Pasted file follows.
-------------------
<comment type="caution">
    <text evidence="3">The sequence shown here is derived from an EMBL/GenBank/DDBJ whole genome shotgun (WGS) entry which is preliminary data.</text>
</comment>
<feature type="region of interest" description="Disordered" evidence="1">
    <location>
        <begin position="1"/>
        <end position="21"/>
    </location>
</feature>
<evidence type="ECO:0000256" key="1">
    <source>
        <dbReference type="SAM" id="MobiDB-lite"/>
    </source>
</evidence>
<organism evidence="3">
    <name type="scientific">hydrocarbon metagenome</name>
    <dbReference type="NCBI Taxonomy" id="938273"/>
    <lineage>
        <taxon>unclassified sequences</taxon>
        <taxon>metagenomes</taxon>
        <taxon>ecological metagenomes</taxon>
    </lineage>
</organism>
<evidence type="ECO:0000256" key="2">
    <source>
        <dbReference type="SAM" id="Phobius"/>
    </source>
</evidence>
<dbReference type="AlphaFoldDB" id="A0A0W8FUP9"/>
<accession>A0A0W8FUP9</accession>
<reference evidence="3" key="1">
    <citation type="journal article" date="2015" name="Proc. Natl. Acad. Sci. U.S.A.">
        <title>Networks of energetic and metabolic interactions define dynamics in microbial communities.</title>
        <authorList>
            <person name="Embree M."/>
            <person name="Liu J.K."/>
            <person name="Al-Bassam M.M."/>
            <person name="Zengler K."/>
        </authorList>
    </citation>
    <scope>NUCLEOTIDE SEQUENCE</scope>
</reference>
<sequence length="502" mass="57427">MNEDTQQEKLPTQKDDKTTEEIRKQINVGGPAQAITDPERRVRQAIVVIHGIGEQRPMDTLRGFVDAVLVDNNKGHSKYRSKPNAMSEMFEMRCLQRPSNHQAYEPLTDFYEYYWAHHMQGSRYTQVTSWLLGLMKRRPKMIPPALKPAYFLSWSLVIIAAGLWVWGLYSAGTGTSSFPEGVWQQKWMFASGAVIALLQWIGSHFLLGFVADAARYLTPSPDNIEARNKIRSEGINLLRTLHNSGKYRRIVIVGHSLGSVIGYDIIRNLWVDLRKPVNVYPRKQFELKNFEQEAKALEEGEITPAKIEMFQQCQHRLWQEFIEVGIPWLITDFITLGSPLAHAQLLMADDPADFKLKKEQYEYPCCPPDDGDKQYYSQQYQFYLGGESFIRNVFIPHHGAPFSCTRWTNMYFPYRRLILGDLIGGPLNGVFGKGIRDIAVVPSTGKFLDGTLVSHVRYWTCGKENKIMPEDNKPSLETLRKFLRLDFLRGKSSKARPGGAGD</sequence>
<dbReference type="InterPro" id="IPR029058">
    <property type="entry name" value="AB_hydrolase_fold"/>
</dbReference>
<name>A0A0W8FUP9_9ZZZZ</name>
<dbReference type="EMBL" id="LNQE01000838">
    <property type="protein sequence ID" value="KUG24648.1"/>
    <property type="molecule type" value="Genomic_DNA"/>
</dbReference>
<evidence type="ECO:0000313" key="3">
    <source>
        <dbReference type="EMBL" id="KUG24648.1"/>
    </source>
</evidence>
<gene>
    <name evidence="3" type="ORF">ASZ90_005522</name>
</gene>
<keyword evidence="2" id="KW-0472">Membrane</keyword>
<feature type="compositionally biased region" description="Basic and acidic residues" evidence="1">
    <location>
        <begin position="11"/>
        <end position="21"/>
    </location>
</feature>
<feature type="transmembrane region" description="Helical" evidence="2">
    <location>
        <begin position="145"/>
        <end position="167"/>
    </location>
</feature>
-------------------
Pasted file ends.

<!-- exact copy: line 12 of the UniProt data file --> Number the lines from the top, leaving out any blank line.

        <dbReference type="SAM" id="MobiDB-lite"/>